They Have Been Angry: Thoughts on Advocacy Day

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PC: Fibonacci Blue

Michelle Everette
Staff Writer 

I was at a Barnes & Noble in late May, working on my portfolio for graduate school when a friend of mine sent me an unexpected text: “Okay, so how do you feel about the teacher walkouts spreading to North Carolina?” Not knowing that the walkouts had spread to North Carolina, I, of course, immediately googled it.

I wanted to know more about the philosophy behind the increasingly widespread movement because admittedly, I did not know a lot. The only thing I knew about a walkout was that it was a form of protest. When a group of workers is dissatisfied with working conditions, they temporarily stop operation and literally walk away from performing a task. This uses a non-violent form of protest to create a symbolic statement in order to make a difference.

I was also previously aware that teacher walkouts in select states around the country had been happening throughout April, due to what I assumed was low funding and low pay. With this in mind, I looked through the results of my search expecting to find something that might indicate why teachers in North Carolina are choosing now to be fed up with the state’s notoriously low teacher wages. I also wanted to learn exactly how effective some of the other walkouts were. I was not disappointed.

According to the website for the North Carolina Association of Educators, North Carolina is ranked 37th in teacher’s pay nationwide, with teachers making around $9,600 behind the average. The state’s elected leaders spend around $2,400 less per student than the national average.  This information can be found on the NCAE page titled “Advocacy Day.”

Advocacy Day refers to May 16, the official day that over 25,000 North Carolina teachers and supporters of the cause marched in Raleigh to protest on behalf of public schools. The aims of the walkout, listed under the headline of “Goals,” includes “Significant investment in per-pupil spending so our students have the resources to be successful,” and “A multi-year professional pay plan for educators, education support professionals, administrators and all other school personnel.”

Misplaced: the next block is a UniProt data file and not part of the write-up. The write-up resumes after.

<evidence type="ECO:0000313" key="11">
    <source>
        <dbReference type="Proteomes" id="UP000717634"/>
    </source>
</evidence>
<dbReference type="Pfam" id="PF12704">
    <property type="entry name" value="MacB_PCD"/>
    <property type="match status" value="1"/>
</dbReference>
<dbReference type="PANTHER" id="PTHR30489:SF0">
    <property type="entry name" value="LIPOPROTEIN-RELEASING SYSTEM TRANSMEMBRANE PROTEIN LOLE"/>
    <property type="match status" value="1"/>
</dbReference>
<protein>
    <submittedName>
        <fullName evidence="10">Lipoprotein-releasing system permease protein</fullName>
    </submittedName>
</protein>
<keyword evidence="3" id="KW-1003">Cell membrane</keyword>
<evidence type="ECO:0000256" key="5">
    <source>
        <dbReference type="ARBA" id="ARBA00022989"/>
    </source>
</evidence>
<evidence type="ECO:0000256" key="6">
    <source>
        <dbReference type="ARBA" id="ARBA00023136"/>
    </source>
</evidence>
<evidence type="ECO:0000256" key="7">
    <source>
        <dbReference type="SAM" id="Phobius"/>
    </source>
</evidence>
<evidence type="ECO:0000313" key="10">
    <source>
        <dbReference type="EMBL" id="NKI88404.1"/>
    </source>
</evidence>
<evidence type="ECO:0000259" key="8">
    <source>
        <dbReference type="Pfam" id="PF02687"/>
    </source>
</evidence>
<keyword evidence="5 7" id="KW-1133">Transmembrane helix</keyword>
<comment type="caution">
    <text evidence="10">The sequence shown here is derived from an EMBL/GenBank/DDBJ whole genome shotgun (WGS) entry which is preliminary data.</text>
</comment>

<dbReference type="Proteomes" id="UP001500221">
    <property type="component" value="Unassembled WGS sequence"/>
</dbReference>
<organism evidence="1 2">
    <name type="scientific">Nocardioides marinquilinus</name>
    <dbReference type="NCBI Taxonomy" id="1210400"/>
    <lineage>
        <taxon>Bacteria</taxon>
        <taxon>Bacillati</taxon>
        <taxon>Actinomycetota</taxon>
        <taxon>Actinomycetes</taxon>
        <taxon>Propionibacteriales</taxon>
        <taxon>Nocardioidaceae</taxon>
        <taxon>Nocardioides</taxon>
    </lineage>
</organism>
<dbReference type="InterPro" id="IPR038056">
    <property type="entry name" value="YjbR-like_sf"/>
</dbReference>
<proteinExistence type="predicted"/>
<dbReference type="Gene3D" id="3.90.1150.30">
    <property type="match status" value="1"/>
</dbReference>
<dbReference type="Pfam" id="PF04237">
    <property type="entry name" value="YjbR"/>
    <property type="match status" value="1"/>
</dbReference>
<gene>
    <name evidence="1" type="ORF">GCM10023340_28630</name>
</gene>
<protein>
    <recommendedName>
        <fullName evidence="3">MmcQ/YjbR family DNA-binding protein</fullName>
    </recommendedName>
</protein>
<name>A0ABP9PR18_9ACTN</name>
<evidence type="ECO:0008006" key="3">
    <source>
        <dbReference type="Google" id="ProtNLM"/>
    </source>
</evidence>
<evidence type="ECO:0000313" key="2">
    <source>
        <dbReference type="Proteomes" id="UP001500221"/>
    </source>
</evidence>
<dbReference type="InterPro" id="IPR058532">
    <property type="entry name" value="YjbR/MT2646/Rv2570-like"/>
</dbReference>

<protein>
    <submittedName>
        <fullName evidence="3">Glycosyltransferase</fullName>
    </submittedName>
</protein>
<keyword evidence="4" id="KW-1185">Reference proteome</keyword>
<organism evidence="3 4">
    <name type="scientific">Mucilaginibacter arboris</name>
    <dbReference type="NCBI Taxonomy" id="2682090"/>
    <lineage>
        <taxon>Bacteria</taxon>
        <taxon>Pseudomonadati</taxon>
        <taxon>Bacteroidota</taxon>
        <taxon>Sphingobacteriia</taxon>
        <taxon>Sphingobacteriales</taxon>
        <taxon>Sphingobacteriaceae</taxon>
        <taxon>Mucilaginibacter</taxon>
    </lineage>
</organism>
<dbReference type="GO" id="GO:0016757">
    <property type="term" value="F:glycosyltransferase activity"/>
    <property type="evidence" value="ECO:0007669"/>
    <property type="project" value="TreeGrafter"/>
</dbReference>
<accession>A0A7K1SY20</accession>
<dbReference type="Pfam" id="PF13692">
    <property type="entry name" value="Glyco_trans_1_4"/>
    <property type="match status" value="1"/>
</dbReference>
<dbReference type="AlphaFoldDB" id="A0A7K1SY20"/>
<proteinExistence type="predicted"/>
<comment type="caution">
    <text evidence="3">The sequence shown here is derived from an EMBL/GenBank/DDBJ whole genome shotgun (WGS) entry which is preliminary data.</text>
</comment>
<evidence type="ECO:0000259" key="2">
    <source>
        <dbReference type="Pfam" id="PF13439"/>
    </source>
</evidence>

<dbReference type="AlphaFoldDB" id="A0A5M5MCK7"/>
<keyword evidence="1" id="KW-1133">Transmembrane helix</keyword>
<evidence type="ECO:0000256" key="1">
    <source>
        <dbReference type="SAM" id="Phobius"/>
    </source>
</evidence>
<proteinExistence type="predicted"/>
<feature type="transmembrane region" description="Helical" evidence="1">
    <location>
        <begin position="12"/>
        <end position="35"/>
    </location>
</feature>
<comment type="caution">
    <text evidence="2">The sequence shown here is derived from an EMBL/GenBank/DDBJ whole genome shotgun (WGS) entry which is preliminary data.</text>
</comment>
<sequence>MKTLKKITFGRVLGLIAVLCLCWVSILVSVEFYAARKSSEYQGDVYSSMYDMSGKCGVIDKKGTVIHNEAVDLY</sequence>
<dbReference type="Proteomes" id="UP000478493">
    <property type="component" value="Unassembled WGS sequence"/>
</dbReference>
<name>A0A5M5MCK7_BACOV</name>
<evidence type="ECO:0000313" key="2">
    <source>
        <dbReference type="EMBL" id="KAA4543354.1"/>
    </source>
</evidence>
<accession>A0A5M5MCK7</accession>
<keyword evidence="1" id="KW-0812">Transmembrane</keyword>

These demands do not seem like much to ask for. In order to teach our children, our educators need the resources. This is a simple concept- one that state lawmakers have either failed to fully grasp or have refused to try to understand.

According to the official May 16 Coalition website, North Carolina teachers are recognizing that “…state lawmakers refuse to invest in our public schools.”

The site urges North Carolina teachers and supporters to demand “a legislature that invests in public education instead of giving away billions of dollars in tax breaks to big corporations run by the rich and powerful.”

This seems to be the theme of the walkouts in other states where the lobbying of lawmakers is the only way to see a salary increase. One example of this is West Virginia, who had a massive statewide strike on February 22. NPR states that West Virginia teachers did not return to class until March 7, a day after the legislature passed a 5 percent pay raise for all state workers, including teachers.

That being said, the answer to why teachers in North Carolina choosing now to get angry seems rather clear: they are not getting angry, they have been angry. Over the years, North Carolina has had plenty of debates over-allocating funds for public schools. Only now, as teachers all across America are starting to publicly express their dissatisfaction with unreasonable conditions are the teachers of this state beginning to feel empowered.

If nothing else, these walkouts have brought the issue of lack of funding for public schools to the forefront of American political discourse. However, we also know that these walkouts have been at least partially successful, as was the case in West Virginia. How do I feel about the teacher walkouts spreading to North Carolina? I think it’s fantastic.

As a student myself, I understand that education is one of the most important freedoms that we have here in America, or at least, it should be. How can we as a country say that it is important when we don’t act like it? I think the teachers of North Carolina feel the same way. I believe that they are determined enough to make a change and serious enough not to settle for any less.



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